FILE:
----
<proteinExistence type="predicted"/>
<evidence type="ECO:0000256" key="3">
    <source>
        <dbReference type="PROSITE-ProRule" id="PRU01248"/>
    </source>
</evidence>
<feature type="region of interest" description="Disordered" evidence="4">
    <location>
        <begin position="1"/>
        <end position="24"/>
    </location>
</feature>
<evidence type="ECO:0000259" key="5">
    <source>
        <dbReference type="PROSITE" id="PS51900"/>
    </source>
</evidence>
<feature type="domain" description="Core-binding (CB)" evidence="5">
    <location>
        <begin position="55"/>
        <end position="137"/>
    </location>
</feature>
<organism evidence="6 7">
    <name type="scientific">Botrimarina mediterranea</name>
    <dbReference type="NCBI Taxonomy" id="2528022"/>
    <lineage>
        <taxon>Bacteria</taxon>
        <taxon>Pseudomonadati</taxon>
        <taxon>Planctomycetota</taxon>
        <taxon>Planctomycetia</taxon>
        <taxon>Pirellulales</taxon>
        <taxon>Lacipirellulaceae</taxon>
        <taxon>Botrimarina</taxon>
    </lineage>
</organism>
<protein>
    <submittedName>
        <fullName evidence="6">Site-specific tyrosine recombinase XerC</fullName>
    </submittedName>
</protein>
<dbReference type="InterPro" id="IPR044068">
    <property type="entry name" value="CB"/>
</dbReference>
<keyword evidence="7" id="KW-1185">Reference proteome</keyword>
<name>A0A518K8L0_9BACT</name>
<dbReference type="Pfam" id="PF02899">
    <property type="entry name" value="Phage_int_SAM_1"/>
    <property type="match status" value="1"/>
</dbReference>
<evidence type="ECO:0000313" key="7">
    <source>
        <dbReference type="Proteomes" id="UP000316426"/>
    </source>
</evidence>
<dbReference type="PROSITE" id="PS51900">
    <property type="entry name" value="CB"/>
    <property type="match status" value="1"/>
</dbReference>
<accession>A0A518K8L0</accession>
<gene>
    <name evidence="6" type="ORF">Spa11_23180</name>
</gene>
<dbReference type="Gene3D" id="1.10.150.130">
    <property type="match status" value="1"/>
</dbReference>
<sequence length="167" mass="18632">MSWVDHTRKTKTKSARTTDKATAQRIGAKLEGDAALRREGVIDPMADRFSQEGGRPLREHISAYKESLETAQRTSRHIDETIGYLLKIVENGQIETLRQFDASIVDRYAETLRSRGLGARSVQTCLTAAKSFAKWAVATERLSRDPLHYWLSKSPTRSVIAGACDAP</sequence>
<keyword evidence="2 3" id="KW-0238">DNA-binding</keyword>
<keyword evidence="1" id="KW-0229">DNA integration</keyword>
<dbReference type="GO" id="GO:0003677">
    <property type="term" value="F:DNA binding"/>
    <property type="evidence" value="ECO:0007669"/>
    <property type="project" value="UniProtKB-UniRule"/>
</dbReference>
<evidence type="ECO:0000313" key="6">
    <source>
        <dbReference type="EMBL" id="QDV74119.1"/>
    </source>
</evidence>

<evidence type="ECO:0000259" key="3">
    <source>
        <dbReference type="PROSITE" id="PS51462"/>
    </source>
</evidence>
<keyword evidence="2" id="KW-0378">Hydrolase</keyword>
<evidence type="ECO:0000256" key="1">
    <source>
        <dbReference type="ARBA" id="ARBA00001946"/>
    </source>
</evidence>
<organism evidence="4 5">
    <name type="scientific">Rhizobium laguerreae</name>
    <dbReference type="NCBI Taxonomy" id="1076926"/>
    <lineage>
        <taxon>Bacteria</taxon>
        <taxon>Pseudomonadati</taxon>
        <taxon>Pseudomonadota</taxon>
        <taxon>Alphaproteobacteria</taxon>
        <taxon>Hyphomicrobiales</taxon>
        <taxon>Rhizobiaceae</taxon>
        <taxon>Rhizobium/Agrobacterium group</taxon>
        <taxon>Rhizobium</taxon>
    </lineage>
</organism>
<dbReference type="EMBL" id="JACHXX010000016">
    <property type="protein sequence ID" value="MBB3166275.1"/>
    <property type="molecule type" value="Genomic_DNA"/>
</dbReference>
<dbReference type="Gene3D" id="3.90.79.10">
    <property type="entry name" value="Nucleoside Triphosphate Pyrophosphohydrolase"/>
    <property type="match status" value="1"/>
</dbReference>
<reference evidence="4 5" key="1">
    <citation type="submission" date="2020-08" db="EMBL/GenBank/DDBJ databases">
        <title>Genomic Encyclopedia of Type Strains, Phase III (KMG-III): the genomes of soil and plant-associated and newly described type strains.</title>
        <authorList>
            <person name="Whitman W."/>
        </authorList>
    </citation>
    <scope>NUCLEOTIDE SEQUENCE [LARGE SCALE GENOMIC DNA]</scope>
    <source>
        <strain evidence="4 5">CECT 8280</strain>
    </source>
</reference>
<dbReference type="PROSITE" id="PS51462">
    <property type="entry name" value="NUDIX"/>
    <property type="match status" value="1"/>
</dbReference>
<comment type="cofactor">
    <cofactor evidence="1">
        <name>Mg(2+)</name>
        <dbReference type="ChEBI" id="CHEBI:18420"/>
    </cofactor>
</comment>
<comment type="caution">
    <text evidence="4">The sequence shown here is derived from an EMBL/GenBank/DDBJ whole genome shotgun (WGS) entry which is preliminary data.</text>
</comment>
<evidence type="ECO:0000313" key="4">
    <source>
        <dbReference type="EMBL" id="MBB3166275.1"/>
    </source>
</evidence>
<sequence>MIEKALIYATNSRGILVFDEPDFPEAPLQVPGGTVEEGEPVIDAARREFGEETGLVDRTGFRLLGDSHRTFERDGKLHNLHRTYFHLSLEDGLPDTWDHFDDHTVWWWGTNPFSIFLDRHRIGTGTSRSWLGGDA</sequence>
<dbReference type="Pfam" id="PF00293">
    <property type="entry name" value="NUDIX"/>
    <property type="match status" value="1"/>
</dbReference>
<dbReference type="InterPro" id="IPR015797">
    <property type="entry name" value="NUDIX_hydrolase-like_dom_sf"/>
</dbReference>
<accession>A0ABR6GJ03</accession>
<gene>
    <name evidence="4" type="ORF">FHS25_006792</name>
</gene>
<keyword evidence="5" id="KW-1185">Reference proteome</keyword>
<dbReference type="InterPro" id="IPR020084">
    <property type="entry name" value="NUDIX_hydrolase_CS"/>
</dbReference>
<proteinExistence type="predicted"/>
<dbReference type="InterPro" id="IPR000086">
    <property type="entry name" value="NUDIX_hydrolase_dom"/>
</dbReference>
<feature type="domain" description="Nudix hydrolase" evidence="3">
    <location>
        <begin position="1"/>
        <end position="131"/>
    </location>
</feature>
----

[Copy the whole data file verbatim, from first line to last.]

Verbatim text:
<proteinExistence type="predicted"/>
<evidence type="ECO:0000256" key="3">
    <source>
        <dbReference type="PROSITE-ProRule" id="PRU01248"/>
    </source>
</evidence>
<feature type="region of interest" description="Disordered" evidence="4">
    <location>
        <begin position="1"/>
        <end position="24"/>
    </location>
</feature>
<evidence type="ECO:0000259" key="5">
    <source>
        <dbReference type="PROSITE" id="PS51900"/>
    </source>
</evidence>
<feature type="domain" description="Core-binding (CB)" evidence="5">
    <location>
        <begin position="55"/>
        <end position="137"/>
    </location>
</feature>
<organism evidence="6 7">
    <name type="scientific">Botrimarina mediterranea</name>
    <dbReference type="NCBI Taxonomy" id="2528022"/>
    <lineage>
        <taxon>Bacteria</taxon>
        <taxon>Pseudomonadati</taxon>
        <taxon>Planctomycetota</taxon>
        <taxon>Planctomycetia</taxon>
        <taxon>Pirellulales</taxon>
        <taxon>Lacipirellulaceae</taxon>
        <taxon>Botrimarina</taxon>
    </lineage>
</organism>
<protein>
    <submittedName>
        <fullName evidence="6">Site-specific tyrosine recombinase XerC</fullName>
    </submittedName>
</protein>
<dbReference type="InterPro" id="IPR044068">
    <property type="entry name" value="CB"/>
</dbReference>
<keyword evidence="7" id="KW-1185">Reference proteome</keyword>
<name>A0A518K8L0_9BACT</name>
<dbReference type="Pfam" id="PF02899">
    <property type="entry name" value="Phage_int_SAM_1"/>
    <property type="match status" value="1"/>
</dbReference>
<evidence type="ECO:0000313" key="7">
    <source>
        <dbReference type="Proteomes" id="UP000316426"/>
    </source>
</evidence>
<dbReference type="PROSITE" id="PS51900">
    <property type="entry name" value="CB"/>
    <property type="match status" value="1"/>
</dbReference>
<accession>A0A518K8L0</accession>
<gene>
    <name evidence="6" type="ORF">Spa11_23180</name>
</gene>
<dbReference type="Gene3D" id="1.10.150.130">
    <property type="match status" value="1"/>
</dbReference>
<sequence length="167" mass="18632">MSWVDHTRKTKTKSARTTDKATAQRIGAKLEGDAALRREGVIDPMADRFSQEGGRPLREHISAYKESLETAQRTSRHIDETIGYLLKIVENGQIETLRQFDASIVDRYAETLRSRGLGARSVQTCLTAAKSFAKWAVATERLSRDPLHYWLSKSPTRSVIAGACDAP</sequence>
<keyword evidence="2 3" id="KW-0238">DNA-binding</keyword>
<keyword evidence="1" id="KW-0229">DNA integration</keyword>
<dbReference type="GO" id="GO:0003677">
    <property type="term" value="F:DNA binding"/>
    <property type="evidence" value="ECO:0007669"/>
    <property type="project" value="UniProtKB-UniRule"/>
</dbReference>
<evidence type="ECO:0000313" key="6">
    <source>
        <dbReference type="EMBL" id="QDV74119.1"/>
    </source>
</evidence>

<evidence type="ECO:0000259" key="3">
    <source>
        <dbReference type="PROSITE" id="PS51462"/>
    </source>
</evidence>
<keyword evidence="2" id="KW-0378">Hydrolase</keyword>
<evidence type="ECO:0000256" key="1">
    <source>
        <dbReference type="ARBA" id="ARBA00001946"/>
    </source>
</evidence>
<organism evidence="4 5">
    <name type="scientific">Rhizobium laguerreae</name>
    <dbReference type="NCBI Taxonomy" id="1076926"/>
    <lineage>
        <taxon>Bacteria</taxon>
        <taxon>Pseudomonadati</taxon>
        <taxon>Pseudomonadota</taxon>
        <taxon>Alphaproteobacteria</taxon>
        <taxon>Hyphomicrobiales</taxon>
        <taxon>Rhizobiaceae</taxon>
        <taxon>Rhizobium/Agrobacterium group</taxon>
        <taxon>Rhizobium</taxon>
    </lineage>
</organism>
<dbReference type="EMBL" id="JACHXX010000016">
    <property type="protein sequence ID" value="MBB3166275.1"/>
    <property type="molecule type" value="Genomic_DNA"/>
</dbReference>
<dbReference type="Gene3D" id="3.90.79.10">
    <property type="entry name" value="Nucleoside Triphosphate Pyrophosphohydrolase"/>
    <property type="match status" value="1"/>
</dbReference>
<reference evidence="4 5" key="1">
    <citation type="submission" date="2020-08" db="EMBL/GenBank/DDBJ databases">
        <title>Genomic Encyclopedia of Type Strains, Phase III (KMG-III): the genomes of soil and plant-associated and newly described type strains.</title>
        <authorList>
            <person name="Whitman W."/>
        </authorList>
    </citation>
    <scope>NUCLEOTIDE SEQUENCE [LARGE SCALE GENOMIC DNA]</scope>
    <source>
        <strain evidence="4 5">CECT 8280</strain>
    </source>
</reference>
<dbReference type="PROSITE" id="PS51462">
    <property type="entry name" value="NUDIX"/>
    <property type="match status" value="1"/>
</dbReference>
<comment type="cofactor">
    <cofactor evidence="1">
        <name>Mg(2+)</name>
        <dbReference type="ChEBI" id="CHEBI:18420"/>
    </cofactor>
</comment>
<comment type="caution">
    <text evidence="4">The sequence shown here is derived from an EMBL/GenBank/DDBJ whole genome shotgun (WGS) entry which is preliminary data.</text>
</comment>
<evidence type="ECO:0000313" key="4">
    <source>
        <dbReference type="EMBL" id="MBB3166275.1"/>
    </source>
</evidence>
<sequence>MIEKALIYATNSRGILVFDEPDFPEAPLQVPGGTVEEGEPVIDAARREFGEETGLVDRTGFRLLGDSHRTFERDGKLHNLHRTYFHLSLEDGLPDTWDHFDDHTVWWWGTNPFSIFLDRHRIGTGTSRSWLGGDA</sequence>
<dbReference type="Pfam" id="PF00293">
    <property type="entry name" value="NUDIX"/>
    <property type="match status" value="1"/>
</dbReference>
<dbReference type="InterPro" id="IPR015797">
    <property type="entry name" value="NUDIX_hydrolase-like_dom_sf"/>
</dbReference>
<accession>A0ABR6GJ03</accession>
<gene>
    <name evidence="4" type="ORF">FHS25_006792</name>
</gene>
<keyword evidence="5" id="KW-1185">Reference proteome</keyword>
<dbReference type="InterPro" id="IPR020084">
    <property type="entry name" value="NUDIX_hydrolase_CS"/>
</dbReference>
<proteinExistence type="predicted"/>
<dbReference type="InterPro" id="IPR000086">
    <property type="entry name" value="NUDIX_hydrolase_dom"/>
</dbReference>
<feature type="domain" description="Nudix hydrolase" evidence="3">
    <location>
        <begin position="1"/>
        <end position="131"/>
    </location>
</feature>